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Diffuse Large B-cell Lymphoma (DLBCL)

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Updated April 11, 2014

Diffuse Large B-cell Lymphoma is the commonest type of Non-Hodgkin Lymphoma (NHL).

It’s so called because...:

The B-cells that turn cancerous become large and look very different from ordinary cells. They affect all parts of the lymph node – a so called ‘diffuse’ involvement. That is why it’s called a diffuse large B-cell lymphoma.

NHL type:

Diffuse large B-cell lymphoma is a lymphoma of B-cells. It is an aggressive lymphoma, sometimes termed as a high or intermediate grade lymphoma. That means that the lymphoma grows quickly, and can spread fast to different parts of the body. But high grade lymphomas are also more likely to be cured with treatment.

Get a hold on the names given to the different types of NHL in the article on NHL types.

Who gets this lymphoma?:

Diffuse large B-cell lymphoma mostly affects those above 50 years of age, though people of any age can get it. It is more common in men than in women.

How does the disease affect the body?:

About 2/3 of those who have diffuse large B-cell lymphoma have widespread disease at the time of diagnosis, extending to different parts of the body. In nearly half of the patients, the disease affects parts of the body outside the lymph nodes (called ‘extranodal’ disease). The bone marrow is affected in about 10-20% of the patients.

Diagnosis and Tests for Diffuse Large B-cell Lymphoma:

The diagnosis of lymphoma is generally done with a lymph node biopsy. The disease is confirmed as a lymphoma, and the type of lymphoma is determined by looking at its cells under the microscope and special tests. Newly diagnosed patients have to undergo a series of tests to determine how far the disease affects the body. See the section on tests for the newly diagnosed.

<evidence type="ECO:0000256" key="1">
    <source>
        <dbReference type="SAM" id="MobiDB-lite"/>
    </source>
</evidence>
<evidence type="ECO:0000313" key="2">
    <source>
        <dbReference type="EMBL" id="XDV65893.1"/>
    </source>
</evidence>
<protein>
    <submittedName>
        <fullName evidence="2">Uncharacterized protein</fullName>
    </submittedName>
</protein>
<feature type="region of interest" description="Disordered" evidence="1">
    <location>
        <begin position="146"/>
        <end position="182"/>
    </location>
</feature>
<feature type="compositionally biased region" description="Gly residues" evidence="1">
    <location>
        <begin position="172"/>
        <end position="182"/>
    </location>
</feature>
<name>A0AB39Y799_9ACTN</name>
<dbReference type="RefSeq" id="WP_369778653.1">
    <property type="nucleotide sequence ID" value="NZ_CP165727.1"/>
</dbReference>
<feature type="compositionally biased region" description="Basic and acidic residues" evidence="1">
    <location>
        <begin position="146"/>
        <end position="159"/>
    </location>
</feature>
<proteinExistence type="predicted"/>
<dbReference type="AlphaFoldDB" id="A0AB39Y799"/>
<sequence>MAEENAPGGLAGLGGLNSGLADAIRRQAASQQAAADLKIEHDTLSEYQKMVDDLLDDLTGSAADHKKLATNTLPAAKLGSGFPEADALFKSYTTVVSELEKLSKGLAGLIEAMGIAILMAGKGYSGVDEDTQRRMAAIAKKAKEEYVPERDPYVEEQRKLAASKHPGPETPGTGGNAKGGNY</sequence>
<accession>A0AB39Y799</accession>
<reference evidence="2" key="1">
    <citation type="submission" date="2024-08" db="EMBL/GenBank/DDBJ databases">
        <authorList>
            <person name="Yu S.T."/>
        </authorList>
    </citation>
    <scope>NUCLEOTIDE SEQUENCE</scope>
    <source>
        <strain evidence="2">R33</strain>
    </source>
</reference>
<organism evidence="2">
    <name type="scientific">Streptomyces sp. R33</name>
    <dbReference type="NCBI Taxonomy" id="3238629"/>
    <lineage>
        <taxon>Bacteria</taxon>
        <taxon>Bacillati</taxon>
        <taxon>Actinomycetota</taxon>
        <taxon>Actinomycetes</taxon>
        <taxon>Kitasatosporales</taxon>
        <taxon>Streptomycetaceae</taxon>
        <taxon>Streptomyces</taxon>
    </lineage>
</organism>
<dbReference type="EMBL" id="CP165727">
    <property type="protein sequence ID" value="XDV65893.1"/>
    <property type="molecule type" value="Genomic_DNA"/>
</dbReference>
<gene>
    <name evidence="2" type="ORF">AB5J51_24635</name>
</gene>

Prognosis of DLBCL:

The prognosis depends on a number of factors including age and stage of disease. The factors are described in the section on prognostic factors of Non-Hodgkin Lymphoma (NHL).

Treatment of Diffuse Large B-cell Lymphoma:

The principles of treatment of DLBCL is described in the section on treatment of aggressive lymphomas. All patients receive chemotherapy. The most common regime is R-CHOP or CHOP for 6-8 cycles. Those in early stages also benefit from radiation to involved areas. Many patients, especially those in early stages of this lymphoma are cured of their cancer. Those who are not cured have options for further chemotherapy, antibody therapy and stem cell transplantation.

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